Identifying: Roles Play Gays

I catch myself mindlessly scrolling through my phone a lot lately. I mean, it's a lot of information to digest. Global news, life tips, Pinterest, masc jocks, fem piggy bottoms, verse twinks; I'm suddenly engrossed in online cruising and I feel like I've just opened my gay Pokédex. Just how many ways can you say what body type, or type of queer you identify as, or have a particular affinity to? With a history of identifying through code words and signs, it makes sense to have so many terms. But in the modern out world of gays, especially entering the digital age, what are we really saying? What lines are we drawing and what does that say about us and where we're headed?

The amount of terms at large is quite vast: masc, fem, jock, bear, twink, otter; even "new" terms like power gay and pocket gay are just a few to name. Many of these terms are used to communicate identity and preference, which are things we define while finding ourselves, but they are also used in ways that cover up the discrimination they exhibit. Class, race, body image, and gender identity are heavily scrutinized in the sexual selection process, even though such factors don't always pan out to be as enriching as they’re presented. There may be a particular corner of preference, but there's no point in using these terms to downcast or shame those who don't fit in.

The site Douchebags of Grindr is a perfect example, where men soliciting for attention and "fun" openly discriminate without batting an eyelash. Their verve heightened by being in a digital space, these superficial interfaces reveal the lack of respect, care, or sense of community that we proclaim to hold so dear. I mean, when did it become decent to proclaim "no shorty's, asians, fats, or fems" (all typos included), while sporting the name "Don't be gay?" In the transfer from the real world to the digital, these terms are emphasized and magnified, especially when it comes to defining individual sexual fields. As Tristan Bridges defines it, a sexual field is a space in which erotic capital is qualified, quantified, and understood to have purchase. The digital world is putting more stock into traits which fuel our sexual fields, and giving us more freedom and responsibility over these fields in the process.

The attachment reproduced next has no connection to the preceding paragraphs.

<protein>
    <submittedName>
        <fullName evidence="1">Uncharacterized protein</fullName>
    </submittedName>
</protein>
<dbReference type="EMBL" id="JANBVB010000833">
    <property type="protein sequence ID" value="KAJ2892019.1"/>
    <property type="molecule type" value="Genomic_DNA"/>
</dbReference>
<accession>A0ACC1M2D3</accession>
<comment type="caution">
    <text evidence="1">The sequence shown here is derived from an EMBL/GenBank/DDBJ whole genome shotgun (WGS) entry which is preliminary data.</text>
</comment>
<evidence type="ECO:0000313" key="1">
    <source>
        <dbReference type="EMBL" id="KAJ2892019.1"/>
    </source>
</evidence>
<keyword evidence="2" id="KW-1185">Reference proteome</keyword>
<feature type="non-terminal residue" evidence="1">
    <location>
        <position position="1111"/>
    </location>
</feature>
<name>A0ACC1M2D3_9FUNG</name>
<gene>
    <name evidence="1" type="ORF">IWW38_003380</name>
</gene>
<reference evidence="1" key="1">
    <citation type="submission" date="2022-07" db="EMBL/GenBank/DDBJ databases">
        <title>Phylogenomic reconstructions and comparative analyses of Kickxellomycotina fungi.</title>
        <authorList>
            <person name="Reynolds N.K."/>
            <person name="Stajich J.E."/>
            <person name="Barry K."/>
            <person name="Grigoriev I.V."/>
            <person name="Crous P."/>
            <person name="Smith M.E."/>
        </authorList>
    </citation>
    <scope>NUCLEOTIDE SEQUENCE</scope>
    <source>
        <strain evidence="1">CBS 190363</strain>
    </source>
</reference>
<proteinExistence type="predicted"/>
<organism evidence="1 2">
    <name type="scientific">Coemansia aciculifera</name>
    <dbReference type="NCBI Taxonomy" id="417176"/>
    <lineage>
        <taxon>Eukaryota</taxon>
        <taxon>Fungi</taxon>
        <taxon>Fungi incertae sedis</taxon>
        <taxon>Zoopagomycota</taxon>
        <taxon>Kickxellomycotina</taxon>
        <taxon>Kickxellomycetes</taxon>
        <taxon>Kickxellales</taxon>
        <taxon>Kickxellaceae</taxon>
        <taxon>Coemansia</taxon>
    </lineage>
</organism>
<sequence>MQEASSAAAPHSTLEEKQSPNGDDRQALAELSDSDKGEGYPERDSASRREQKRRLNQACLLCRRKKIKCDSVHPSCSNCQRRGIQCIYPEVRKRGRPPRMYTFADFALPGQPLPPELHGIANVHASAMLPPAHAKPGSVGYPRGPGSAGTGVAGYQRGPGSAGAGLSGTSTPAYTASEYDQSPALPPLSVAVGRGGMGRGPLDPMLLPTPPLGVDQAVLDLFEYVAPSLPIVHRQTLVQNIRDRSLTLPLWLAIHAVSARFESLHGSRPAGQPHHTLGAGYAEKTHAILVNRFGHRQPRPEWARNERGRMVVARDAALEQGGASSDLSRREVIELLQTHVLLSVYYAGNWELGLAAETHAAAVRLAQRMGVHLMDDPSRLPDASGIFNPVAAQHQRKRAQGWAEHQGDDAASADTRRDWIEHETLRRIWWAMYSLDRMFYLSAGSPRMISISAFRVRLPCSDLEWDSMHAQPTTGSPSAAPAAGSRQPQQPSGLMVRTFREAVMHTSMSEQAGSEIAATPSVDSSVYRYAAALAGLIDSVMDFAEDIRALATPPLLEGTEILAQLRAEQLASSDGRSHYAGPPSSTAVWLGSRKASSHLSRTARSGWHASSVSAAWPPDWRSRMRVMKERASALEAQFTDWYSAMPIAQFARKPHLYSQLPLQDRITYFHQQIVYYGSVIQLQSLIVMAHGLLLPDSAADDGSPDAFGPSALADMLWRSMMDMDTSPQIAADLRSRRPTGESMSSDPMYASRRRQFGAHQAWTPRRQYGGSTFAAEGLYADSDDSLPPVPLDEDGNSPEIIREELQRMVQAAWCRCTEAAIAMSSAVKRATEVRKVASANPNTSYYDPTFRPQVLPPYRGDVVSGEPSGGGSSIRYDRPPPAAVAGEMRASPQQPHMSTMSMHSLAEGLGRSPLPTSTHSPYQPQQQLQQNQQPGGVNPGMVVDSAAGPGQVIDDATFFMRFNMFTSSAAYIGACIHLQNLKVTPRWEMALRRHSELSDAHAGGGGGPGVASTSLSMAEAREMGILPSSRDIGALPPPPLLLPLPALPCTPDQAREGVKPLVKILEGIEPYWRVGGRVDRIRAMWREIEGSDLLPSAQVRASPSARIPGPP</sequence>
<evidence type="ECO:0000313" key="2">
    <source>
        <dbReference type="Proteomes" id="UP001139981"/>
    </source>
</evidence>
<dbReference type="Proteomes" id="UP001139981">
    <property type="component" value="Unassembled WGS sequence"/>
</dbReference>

As we become more connected with our online personas at the hip, though, we're emoting a lot more hang ups and issues that have been built up, not just against others but within ourselves. Maybe there needs to be a guidebook of rules and regulations, so I can navigate which class of queer I'm in. Maybe being "just into white or latino" is truly "just a preference." Who knows if it's ok for a 30+ year old man to be referring to himself as a frat boy? All in all, it speaks a lot to where our community is, and maybe with a little more insight, we can find out where we're lacking.

In the articles to come I'll be focusing on the grand picture these terms contribute to making. What complications are created from these perspectives? Why are sexual fields so important in the modern gay world and how does it relate to our outlook? Who/what are we leaving out and what are we keeping in? Why is it so important to pinpoint any of this in a gay/queer light? Through experience, conversation, and fact, this column aims to complete a masterpiece, one that will rack our brains and force us to connect better as peers and create a true home and sense of pride.

Grindr profile paintings by artist, Adam Seymour. Click here to view more of his work.